The last of many nails was driven into the coffin of public preschool funding at the Montana legislature Thursday, as two last-ditch proposals were rejected.
That leaves no replacement for the expiring $3 million-per-year STARS preschool program and no aid for public preschool programs built using a four-year, $40 million federal grant.
The final two proposals, brought as amendments to SB 352, a budget companion bill, reflected both ambitions for a sweeping program that has been coveted by Gov. Steve Bullock and attempts to keep what the state already has in place. A free conference committee advanced the bill after rejecting the amendments Thursday.
A proposal from Rep. Eric Moore, a Miles City Republican, left much of the framework of his earlier bill that encompassed public schools, private programs, and Head Start programs, but it eliminated a new state early education department. After a bridge year to get up and running, it would have cost about $11 million per year.
The committee rejected a similar amendment Wednesday in a 4-2 vote, and the changes Thursday made no difference, with Democrats voting yes and Republicans voting no.
An amendment from Sen. Jon Sesso, a Butte Democrat, would have extended STARS funding and offered aid to programs that had received money from federal Preschool Development Grants worth $11 million over two years. It was killed on the same party lines as Moore's amendment.
“There are a lot of families that are served by this program, and I don’t want to let them down,” Sesso said.
Sen. Ryan Osmundson, a Fergus County Republican, argued both proposals were too expensive.
“This is always the challenge with accepting federal money and starting new programs, is when the federal government starts backing out, we start, as a state, having to back-fill these things,” he said.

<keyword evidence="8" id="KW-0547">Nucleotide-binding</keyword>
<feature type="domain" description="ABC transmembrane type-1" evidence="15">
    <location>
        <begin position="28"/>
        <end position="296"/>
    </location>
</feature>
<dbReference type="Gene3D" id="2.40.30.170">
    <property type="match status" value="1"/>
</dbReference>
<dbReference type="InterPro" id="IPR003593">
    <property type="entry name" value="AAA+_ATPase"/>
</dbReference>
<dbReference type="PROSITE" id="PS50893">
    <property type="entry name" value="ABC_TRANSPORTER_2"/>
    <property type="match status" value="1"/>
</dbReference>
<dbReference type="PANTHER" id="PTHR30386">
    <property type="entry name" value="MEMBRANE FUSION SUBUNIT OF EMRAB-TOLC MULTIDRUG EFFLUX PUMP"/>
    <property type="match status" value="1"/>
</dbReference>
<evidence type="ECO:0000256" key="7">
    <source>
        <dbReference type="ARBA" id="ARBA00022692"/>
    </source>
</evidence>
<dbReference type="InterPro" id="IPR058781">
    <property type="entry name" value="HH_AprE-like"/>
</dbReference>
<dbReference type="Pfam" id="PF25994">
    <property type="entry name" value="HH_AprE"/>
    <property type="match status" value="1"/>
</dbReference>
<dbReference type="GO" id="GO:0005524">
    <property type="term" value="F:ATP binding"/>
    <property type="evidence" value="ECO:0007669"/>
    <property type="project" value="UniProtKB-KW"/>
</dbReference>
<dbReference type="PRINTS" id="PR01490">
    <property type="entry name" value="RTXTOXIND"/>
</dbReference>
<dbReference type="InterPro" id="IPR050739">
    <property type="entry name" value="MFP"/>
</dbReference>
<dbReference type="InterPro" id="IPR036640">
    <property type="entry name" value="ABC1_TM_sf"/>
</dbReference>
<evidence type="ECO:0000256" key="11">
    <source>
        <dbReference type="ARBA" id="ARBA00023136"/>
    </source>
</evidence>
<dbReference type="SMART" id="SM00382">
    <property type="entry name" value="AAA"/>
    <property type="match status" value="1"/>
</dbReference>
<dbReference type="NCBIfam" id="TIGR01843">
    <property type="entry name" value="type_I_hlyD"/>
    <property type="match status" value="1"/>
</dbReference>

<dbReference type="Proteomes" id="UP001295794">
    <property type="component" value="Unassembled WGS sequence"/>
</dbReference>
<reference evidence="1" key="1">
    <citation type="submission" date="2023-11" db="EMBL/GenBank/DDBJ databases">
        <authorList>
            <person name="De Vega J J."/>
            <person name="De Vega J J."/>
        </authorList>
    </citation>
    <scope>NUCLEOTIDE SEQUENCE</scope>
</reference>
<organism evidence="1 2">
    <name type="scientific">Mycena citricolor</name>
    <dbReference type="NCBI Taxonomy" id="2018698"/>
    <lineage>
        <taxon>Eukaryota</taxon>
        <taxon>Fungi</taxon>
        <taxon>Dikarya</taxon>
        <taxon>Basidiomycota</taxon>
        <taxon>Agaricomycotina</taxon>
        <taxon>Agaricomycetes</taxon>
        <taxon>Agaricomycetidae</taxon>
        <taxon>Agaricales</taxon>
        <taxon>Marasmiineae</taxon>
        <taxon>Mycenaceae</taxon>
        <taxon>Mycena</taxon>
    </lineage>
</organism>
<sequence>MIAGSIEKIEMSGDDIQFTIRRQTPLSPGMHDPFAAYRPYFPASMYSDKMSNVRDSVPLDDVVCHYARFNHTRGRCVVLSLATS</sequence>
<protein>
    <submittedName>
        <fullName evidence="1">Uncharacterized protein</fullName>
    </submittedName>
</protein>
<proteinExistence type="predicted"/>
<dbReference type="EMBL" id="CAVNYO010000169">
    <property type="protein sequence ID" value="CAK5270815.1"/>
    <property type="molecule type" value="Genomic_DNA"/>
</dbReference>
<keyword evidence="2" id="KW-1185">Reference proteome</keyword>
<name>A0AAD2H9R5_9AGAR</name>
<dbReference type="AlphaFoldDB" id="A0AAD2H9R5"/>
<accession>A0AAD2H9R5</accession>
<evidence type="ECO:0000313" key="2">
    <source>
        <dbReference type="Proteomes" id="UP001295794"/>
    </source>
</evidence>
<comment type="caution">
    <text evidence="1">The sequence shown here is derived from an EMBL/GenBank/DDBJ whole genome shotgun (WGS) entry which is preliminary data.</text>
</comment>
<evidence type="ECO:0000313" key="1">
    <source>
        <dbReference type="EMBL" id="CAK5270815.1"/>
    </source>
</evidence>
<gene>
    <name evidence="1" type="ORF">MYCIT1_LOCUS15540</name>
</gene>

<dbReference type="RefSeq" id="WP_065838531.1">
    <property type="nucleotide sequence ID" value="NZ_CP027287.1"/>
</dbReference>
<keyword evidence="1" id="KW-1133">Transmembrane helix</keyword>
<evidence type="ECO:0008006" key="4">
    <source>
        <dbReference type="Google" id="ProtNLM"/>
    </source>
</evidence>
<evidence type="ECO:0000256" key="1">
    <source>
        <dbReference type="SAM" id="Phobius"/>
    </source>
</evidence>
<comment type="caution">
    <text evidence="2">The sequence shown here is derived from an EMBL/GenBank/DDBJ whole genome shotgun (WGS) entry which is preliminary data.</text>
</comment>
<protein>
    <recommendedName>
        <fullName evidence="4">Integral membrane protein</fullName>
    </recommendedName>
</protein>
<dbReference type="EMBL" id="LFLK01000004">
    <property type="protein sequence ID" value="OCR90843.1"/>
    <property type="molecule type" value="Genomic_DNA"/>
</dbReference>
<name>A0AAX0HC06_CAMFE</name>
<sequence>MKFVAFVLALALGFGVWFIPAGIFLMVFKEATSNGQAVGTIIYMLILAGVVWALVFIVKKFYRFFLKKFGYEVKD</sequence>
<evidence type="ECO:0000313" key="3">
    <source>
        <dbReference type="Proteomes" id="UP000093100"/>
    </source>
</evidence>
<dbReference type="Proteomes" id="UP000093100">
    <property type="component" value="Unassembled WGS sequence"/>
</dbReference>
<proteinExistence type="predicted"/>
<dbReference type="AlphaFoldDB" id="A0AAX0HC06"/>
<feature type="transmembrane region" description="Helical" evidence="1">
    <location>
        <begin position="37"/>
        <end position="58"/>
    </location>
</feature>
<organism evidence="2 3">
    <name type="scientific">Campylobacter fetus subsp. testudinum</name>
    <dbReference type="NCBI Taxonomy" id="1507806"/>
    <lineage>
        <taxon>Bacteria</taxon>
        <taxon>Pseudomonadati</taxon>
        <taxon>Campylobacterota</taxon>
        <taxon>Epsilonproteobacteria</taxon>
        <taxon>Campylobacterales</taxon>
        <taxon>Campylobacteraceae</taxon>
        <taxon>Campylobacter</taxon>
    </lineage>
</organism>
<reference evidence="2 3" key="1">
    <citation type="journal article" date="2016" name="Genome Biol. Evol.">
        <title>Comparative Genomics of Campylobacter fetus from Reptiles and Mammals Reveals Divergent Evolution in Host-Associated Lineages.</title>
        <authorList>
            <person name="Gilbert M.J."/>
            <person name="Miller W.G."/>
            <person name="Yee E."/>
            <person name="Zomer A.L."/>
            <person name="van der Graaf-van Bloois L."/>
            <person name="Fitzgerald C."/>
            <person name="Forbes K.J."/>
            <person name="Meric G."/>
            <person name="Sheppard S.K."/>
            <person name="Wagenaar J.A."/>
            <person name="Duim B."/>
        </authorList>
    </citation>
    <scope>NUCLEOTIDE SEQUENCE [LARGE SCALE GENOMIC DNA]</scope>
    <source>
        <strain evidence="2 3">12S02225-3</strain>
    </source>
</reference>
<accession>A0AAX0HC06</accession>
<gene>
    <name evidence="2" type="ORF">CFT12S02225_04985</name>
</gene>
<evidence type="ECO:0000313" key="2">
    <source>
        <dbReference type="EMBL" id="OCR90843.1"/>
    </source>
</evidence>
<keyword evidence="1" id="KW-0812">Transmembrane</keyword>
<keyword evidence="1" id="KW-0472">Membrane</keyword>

Sen. Nancy Ballance, a Hamilton Republican, appeared unswayed by any evidence that STARS, which was pitched as a pilot program, was worth the money. She argued that the program shouldn't be extended.
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“It just doesn’t make sense to me to run another pilot," she said.
Bullock had trumpeted a state-issued report that called the STARS program "successful in every sense."
In a press release emailed out only seconds after the committee killed the amendments, legislative Democrats blasted Republicans for abandoning existing preschool programs.
The amendments Wednesday and Thursday were supported by Democrats, as was a bill earlier in the session from Rep. Casey Schreiner, a Great Falls Democrat, that died in committee.
But Moore's HB 755, the model for his amendments, split both Democrats and Republicans in its vote in the House Education Committee. Schreiner and Bullock supported the bill, but funding for private providers and a new state department proved too much for some Democrats to stomach, especially amid opposition from education advocacy groups.
And while Moore sponsored the bill, it didn't swing widespread Republican support. After the bill's failure, Bullock blasted both Republicans and Democrats who opposed it.
The attempts to use a companion bill as a vehicle for a preschool program attracted hawkish attention from education advocacy groups, like the Montana School Boards Association and state teacher's union, who opposed Moore's proposal. The STARS program's creation through a companion bill in 2017 went largely unnoticed by those groups, who argued that the inclusion of funding for private programs could lead to expanded funding for K-12 private schools in Montana.
Education groups opposed the use of free conference committees like Thursday's to legislate policy issues. Legislators have wide latitude to make both fiscal and policy changes in such committees.
What the funding cliff means for preschool programs isn't totally clear, though many are bracing for cuts. Both public and private STARS programs have prepared to reduce services to account for the loss of funding, as have some public programs built with preschool development grant money.
STARS had added about 300 high-quality preschool slots in Montana. Preschool Development Grant-funded programs added more than 1,000 more. A new $4.2 million federal preschool grant the state received will be put toward a preschool study, not direct funding for slots.